District of Clearwater will now be accepting cash-in-lieu of park dedication for the purpose of processing development files.
The decision made during the Nov. 15 council meeting will help staff outline the approach to uniformly respond to park land and trail acquisition during the development application process.
Staff said there are currently numerous subdivision files under review and the decision would help them provide the preliminary layout report to those applicants. With green spaces there is a requirement to consider the official community plan (OCP), which shows the location of present and proposed parks, when large properties are being subdivided.
While the OCP is not a trails plan, it does include high level trails along public roads where the district has jurisdiction.
The OCP policy also states that unless a subdivision is located on land set aside for parks, the developer should provide cash-in-lieu of park dedication.
Staff recommended they work with the Trails Task Force to develop and present to council recommendations for a process by which the district can update the Trails Master Plan.
The Trails Master Plan identifies numerous trails through private property with no specifics on how they would be acquired or ongoing maintenance costs. It also appears that the plan could be aligned better with the District’s OCP(overarching policy).
In the past the district would typically receive land instead of cash. However, Mayor Blackwell noted that most of these park lands are gifted lands as part of the subdivision process and cannot be used for parks.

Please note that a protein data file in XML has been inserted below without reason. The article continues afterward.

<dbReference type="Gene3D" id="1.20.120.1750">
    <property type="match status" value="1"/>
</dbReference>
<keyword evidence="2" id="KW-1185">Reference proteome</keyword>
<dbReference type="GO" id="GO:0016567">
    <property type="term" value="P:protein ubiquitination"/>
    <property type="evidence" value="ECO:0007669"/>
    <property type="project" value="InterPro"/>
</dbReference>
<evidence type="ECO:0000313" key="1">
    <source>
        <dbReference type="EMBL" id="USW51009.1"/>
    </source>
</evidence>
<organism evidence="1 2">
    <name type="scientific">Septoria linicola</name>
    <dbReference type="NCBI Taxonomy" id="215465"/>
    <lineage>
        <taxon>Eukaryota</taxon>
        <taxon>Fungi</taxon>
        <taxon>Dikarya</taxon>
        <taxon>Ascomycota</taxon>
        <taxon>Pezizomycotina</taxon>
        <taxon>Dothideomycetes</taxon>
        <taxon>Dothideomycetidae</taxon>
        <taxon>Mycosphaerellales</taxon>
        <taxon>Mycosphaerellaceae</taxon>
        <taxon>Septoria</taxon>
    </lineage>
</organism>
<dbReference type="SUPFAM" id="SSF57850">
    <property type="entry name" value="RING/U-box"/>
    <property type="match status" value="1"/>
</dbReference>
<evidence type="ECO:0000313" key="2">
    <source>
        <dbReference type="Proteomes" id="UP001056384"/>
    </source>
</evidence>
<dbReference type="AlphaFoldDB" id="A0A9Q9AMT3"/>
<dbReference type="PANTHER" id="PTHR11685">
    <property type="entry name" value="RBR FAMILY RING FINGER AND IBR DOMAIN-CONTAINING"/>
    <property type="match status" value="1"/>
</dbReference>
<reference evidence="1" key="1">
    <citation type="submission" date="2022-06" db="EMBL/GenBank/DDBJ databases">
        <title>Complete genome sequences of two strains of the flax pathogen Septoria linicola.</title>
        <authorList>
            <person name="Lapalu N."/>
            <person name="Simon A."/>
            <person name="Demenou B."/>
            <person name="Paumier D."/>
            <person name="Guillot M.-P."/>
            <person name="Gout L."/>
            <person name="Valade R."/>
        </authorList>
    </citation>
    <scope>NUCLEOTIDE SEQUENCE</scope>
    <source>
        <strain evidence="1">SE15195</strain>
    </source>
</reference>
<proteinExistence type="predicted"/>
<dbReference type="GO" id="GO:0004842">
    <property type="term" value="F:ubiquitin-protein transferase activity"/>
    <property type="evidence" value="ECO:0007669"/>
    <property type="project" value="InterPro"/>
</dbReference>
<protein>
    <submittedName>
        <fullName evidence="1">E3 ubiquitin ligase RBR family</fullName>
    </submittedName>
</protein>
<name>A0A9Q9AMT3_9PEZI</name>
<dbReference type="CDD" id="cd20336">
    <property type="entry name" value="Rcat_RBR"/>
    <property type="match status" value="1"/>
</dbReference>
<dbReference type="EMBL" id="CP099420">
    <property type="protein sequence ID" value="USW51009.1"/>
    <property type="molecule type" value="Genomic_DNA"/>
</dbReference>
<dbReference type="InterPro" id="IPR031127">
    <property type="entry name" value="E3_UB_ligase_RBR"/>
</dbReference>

“Park land is great but it comes with ongoing costs such as hazard tree assessment clean up projects,” said Blackwell, adding, “It has to be maintained under the districts standard for basic safety.”
Coun. Bill Haring suggested the district should opt for cash rather than land.
“We have so much parkland that’s useless people donate the worst part of property that they are subdividing such as rocks or steep hillside. It makes more sense to take cash and maintain the park we already have and then plan green spaces that are intentional and not built on the worst piece of land in a subdivision.”
Coun. Lynne Frizzle also supported Haring’s suggestion.
It was also suggested that the district conduct an assessment of the proposed network of trails in the future. A part of this would be to evaluate the long-term financial viability of the currently proposed trails network not only in terms of the initial capital investments required to construct (which so far has been through external grants) but also through the lens of future ongoing and recurring maintenance cost to the district relative to its tax base carrying capacity.
Funds raised through the cash-in-lieu process can also help offset spillover costs.
District staff will also work with the Trails Task Force to develop and present recommendations for a process by which they can update the plan to include factors such as the number of proposed trails, types of trails, and current construction and long-term maintenance costs associated with the projects.